Although some would argue that marriage offers no benefi ts and is no longer a relevant institution in today’s society, there are numerous studies to the contrary. LaTricia Smith of A Stronger Bond disagrees and offers a few statistics support her argument. According to Familyfacts.org, married women report higher levels of physical and psychological health. Married people are more likely to volunteer. Being married increases the likelihood of affl uence. Married people tend to experience less depression and fewer problems with alcohol. Getting married increases the probability of moving out of a poor neighborhood. Married men make more money. Married women are less likely to experience poverty. Marriage is associated with a lower mortality risk.

In support and celebration of marriage, A Stronger Bond is hosting the third annual Black Marriage Day on March 25, at the Business and Professional Women’s Club, at 1015 Clarendon St., Fayetteville. The event includes a three-course meal, a panel discussion, live entertainment, giveaways and a unity ceremony.

A Stronger Bond is a relationship coaching and education company. “Our mission is to help foster healthy relationships. We want people to have healthy relationships. They are the cornerstones of our lives and how we fare in our relationships affects everything we do,” said Smith, event coordinator and A Stronger Bond representative. “Better relationships create better families, which create better communities, which create a better world. When things aren’t right in your relationships, wherever you go your issues go with you — no matter how much people like to believe they can leave them at home.”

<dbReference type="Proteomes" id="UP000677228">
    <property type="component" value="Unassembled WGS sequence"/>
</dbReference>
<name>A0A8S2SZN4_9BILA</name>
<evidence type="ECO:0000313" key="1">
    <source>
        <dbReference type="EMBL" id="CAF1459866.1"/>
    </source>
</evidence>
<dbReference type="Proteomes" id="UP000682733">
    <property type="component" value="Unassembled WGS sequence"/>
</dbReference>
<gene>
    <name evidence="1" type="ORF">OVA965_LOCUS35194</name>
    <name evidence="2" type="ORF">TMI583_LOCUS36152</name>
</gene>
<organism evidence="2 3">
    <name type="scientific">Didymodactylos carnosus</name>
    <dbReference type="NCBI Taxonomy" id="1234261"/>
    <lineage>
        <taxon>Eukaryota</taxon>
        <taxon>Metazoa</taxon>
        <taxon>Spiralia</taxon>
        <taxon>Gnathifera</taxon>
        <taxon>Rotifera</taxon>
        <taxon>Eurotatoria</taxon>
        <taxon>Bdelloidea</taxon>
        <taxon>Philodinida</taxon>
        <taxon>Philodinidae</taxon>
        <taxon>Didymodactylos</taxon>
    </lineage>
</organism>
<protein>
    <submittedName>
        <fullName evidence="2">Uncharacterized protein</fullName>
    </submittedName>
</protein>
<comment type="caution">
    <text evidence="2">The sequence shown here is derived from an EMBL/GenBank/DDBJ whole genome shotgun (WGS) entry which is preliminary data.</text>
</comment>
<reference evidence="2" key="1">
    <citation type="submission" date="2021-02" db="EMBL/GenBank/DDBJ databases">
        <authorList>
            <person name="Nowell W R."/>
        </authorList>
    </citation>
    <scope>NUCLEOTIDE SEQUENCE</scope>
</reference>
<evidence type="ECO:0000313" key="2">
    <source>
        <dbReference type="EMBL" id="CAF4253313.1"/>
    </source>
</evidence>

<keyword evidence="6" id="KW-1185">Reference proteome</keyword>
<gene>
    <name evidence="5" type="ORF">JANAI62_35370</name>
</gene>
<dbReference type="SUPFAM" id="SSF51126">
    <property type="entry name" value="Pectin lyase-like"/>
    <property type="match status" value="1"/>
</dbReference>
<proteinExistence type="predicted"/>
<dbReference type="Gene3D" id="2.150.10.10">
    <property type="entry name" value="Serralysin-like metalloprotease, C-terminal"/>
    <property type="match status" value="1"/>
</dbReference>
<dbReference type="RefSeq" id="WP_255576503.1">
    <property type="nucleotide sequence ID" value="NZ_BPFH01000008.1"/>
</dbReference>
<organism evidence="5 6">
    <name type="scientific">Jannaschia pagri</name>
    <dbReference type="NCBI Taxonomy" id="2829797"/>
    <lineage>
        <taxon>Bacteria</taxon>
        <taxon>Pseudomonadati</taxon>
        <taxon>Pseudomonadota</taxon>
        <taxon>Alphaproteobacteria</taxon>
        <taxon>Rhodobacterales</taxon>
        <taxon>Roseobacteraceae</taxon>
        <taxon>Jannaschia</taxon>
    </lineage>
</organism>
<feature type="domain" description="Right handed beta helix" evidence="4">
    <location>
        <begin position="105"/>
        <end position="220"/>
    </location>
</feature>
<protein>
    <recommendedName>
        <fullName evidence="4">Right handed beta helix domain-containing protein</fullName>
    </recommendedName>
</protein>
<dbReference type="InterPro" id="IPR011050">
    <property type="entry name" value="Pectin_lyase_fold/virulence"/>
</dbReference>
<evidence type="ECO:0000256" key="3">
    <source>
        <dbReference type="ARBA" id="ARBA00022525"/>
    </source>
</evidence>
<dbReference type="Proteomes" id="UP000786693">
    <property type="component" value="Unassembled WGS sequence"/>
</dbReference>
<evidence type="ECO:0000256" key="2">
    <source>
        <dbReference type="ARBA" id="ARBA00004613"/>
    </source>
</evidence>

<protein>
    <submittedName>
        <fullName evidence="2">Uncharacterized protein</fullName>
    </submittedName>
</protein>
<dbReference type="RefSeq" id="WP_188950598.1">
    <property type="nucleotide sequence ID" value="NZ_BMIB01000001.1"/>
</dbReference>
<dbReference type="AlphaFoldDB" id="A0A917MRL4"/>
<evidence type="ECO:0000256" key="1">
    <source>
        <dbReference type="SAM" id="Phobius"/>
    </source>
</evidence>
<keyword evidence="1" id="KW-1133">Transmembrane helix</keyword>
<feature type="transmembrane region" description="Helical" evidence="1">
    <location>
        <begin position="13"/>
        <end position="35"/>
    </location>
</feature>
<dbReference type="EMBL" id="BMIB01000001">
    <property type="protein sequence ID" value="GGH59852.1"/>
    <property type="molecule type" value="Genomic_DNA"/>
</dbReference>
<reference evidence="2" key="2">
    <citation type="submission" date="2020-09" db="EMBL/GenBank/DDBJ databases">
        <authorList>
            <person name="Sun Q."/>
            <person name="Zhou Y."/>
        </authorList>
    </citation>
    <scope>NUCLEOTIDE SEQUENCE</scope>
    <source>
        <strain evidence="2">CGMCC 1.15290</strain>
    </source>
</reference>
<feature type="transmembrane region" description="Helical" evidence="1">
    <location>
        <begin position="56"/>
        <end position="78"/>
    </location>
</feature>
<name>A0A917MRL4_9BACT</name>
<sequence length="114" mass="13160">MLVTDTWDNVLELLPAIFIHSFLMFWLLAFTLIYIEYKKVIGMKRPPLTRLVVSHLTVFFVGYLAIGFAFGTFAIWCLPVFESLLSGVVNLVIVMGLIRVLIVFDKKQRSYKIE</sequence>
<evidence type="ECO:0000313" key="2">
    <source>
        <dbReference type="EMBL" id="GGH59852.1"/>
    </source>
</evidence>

Don’t let the title fool you — because it is called Black Marriage Day doesn’t mean you have to be black and doesn’t mean you have to be married to attend, said Smith. “There are certain issues in the black community that we do intend to address. There are higher risk factors in the black community when it comes to marriage. They have the highest divorce rate, the lowest marriage rate and the highest (giving birth) out of wedlock rate, but everyone can benefi t from this discussion. This is a societal problem, not just a black problem. If we are not faring well in one sector of the community then society is failing.” 03-14-12-black-marriage-025.jpg

Smith is excited about the format this year. Like marriage, every year has been different for this even. The fi rst year, 2010, was themed “Let’s Stay Together” and featured three guest speakers. Last year, the format included four black couples from the community who had each been married more than 60 years. This year, the formal portion of the event is a panel discussion. Attendees are encouraged to bring questions for the panel. All of the panel members are pro-marriage, Smith said. The panel includes a pastor, an author and a success coach.

Entertainment includes live jazz music and a dance troupe. The evening will end with a unity ceremony.

In preparation for the event, and to get people thinking about the topic of marriage, the community is invited to enter the “What Marriage Means to Me” contest. In 250 words or less, describe what marriage means to you. “People don’t have to be married to enter this contest,” said Smith. “The event also includes a Married Couple of the Year award. We really need to hold up examples of successful marriages in our society and this award will go to couples that exemplify that.”

Find out more about Black Marriage Day events and contests at www.celebratingblackmarriage.com. Tickets are $30 per person and $55 per couple. Call (910) 816- 9270 to purchase tickets or for more information.

Photo: Last year, several couples, who had been married for more than 40 years attended Black Marriage Day, including William Henry and Beulah Carver pictured above.

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